4. Consent to bylaws and conflict of interest policy
Two important documents needed to register your organization and also make it eligible to apply for federal tax exemption are the Bylaws and Conflict of interest policy.
Both of these governing documents will need to be compiled during your nonprofit’s first board meeting.
The Bylaws are simply a collection of rules that outline exactly how the organization is going to be governed.
On the other hand, the Conflict of Interest policy is another collection of rules put in place to ensure that when a Conflict of interest arises, the board of directors will be able to handle it according to the policies laid out in this document.
Conflicts of interest arise when board members and individual members make decisions to benefit their own personal agendas as opposed to furthering the nonprofit’s cause.
The governing documents do not need to be filed with the state of Vermont; however, please keep them in a safe place for future reference as and when needed.
5. Select a Vermont nonprofit startup corporation structure
The state of Vermont has different types of organizational structures. So this step in the process depends on you deciding on the legal form for your organization.
Typically, charities take the legal form of a nonprofit public benefit corporation. However, other nonprofits are established as trusts or associations.
You should seek legal advice to determine what legal form is best for your nonprofit. Thereafter, you’ll need the necessary forms available on the Vermont Secretary of State Corporations Division website in order to incorporate your nonprofit.
Other types of corporations or types of nonprofits include mutual benefit and religious corporations. Mutual benefit corporations are formed typically to benefit their members. This includes business leagues and social clubs.
Religious organizations are usually churches and other places of worship.
6. Prepare and file nonprofit Articles of Incorporation
Preparing and filing the Articles of Organization, often referred to as the Certificate of Incorporation or Articles of Incorporation with the Vermont Secretary of State, is an essential step in the process of registering your organization with the state.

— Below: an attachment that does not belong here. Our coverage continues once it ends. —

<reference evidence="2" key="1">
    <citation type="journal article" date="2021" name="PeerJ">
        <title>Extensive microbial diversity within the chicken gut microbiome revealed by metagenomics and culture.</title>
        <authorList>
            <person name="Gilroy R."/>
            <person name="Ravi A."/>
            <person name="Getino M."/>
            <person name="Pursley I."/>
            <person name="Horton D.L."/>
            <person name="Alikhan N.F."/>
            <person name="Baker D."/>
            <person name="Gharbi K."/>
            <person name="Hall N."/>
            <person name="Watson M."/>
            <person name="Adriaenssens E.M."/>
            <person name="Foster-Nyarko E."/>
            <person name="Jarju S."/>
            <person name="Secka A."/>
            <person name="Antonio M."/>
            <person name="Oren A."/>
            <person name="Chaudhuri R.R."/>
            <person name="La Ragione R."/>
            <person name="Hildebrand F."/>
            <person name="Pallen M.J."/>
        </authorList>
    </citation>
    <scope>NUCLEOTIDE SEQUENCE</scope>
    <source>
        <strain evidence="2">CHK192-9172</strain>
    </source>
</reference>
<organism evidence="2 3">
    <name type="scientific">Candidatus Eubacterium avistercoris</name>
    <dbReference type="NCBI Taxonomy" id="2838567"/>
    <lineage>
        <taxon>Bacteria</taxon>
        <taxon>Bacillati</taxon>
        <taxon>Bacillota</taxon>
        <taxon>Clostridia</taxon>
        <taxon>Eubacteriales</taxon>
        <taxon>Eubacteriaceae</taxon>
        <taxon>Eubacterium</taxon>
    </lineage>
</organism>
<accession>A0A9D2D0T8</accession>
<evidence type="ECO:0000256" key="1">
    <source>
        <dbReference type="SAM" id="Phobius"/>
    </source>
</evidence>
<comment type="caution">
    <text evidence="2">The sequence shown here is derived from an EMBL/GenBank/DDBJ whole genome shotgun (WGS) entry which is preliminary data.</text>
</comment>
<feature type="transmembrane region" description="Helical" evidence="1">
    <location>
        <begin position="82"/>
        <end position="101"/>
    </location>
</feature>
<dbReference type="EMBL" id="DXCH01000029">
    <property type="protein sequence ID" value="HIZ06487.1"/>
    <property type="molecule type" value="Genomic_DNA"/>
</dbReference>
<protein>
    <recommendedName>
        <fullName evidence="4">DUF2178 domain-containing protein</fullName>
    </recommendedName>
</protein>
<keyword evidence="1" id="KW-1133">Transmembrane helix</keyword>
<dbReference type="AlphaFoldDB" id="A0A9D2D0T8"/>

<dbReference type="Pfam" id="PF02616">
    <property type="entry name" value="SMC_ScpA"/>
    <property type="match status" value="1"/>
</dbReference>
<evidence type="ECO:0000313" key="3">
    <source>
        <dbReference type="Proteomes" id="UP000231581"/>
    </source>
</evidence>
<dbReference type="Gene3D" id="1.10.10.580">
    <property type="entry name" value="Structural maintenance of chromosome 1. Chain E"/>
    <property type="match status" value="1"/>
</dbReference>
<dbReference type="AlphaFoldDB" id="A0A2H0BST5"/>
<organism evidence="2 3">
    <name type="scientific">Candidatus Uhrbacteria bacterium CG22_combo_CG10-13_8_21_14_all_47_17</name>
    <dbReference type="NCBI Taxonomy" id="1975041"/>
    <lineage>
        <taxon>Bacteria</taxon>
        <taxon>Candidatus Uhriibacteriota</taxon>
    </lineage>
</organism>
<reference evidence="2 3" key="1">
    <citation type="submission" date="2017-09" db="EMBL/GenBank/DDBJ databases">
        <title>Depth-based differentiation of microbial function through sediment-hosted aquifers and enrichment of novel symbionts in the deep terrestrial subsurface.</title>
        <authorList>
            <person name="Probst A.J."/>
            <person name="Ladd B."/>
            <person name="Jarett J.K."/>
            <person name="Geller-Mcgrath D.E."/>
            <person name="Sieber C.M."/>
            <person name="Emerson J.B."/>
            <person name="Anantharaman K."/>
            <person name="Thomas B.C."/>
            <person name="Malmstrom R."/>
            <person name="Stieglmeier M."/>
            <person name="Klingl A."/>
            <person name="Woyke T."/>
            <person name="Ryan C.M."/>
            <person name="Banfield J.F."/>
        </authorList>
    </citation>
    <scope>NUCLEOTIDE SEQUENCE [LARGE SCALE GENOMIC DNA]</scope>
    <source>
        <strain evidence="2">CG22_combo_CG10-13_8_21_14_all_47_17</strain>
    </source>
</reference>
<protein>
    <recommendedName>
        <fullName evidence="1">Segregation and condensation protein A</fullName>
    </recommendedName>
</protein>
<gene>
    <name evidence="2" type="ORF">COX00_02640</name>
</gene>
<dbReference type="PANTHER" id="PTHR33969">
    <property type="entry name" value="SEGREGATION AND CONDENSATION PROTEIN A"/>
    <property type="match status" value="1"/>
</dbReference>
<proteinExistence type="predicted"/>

Therefore, your Articles of Organization must contain some detailed information regarding the nonprofit organization such as:
- Your Vermont organization’s name
- Whether or not your Vermont nonprofit is a mutual or public benefit corporation
- The street address of the Vermont nonprofit’s registered office, as well as the name of the registered agent at the office
- The address and names of each incorporator [if there’s more than one]
- Whether or not your Vermont nonprofit has members
Additionally, your Vermont nonprofit must include two statements that are essential for incorporating the nonprofit with the state, and these are:
- A statement of purpose meeting Internal Revenue Service requirements. Think of this as the organization’s mission statement and ensure that it aligns with IRS requirements
- The next statement is a declaration of your nonprofit’s assets and also instructions of what should happen to the assets in the event of dissolution. Most nonprofit organizations choose to leave their assets to other existing organizations with 501(c)(3) status or exempt organizations
You need to request the Articles of Incorporation Form from the Vermont Secretary of State. Once you’ve put in your request, you’ll receive an email containing a PDF form to complete and send back.
Go ahead and complete the Articles of Incorporation Form or template and then file it with the Vermont Secretary of State Business Services Division.
7. File an initial report
Initial reports are not required by the state of Vermont.
8. Secure an EIN (Employer Identification Number)
An Employer Identification Number is essential for all business entities in the state of Vermont. The Employer Identification Number is considered a Social Security number for your nonprofit. It is assigned and used by the IRS to identify business entities.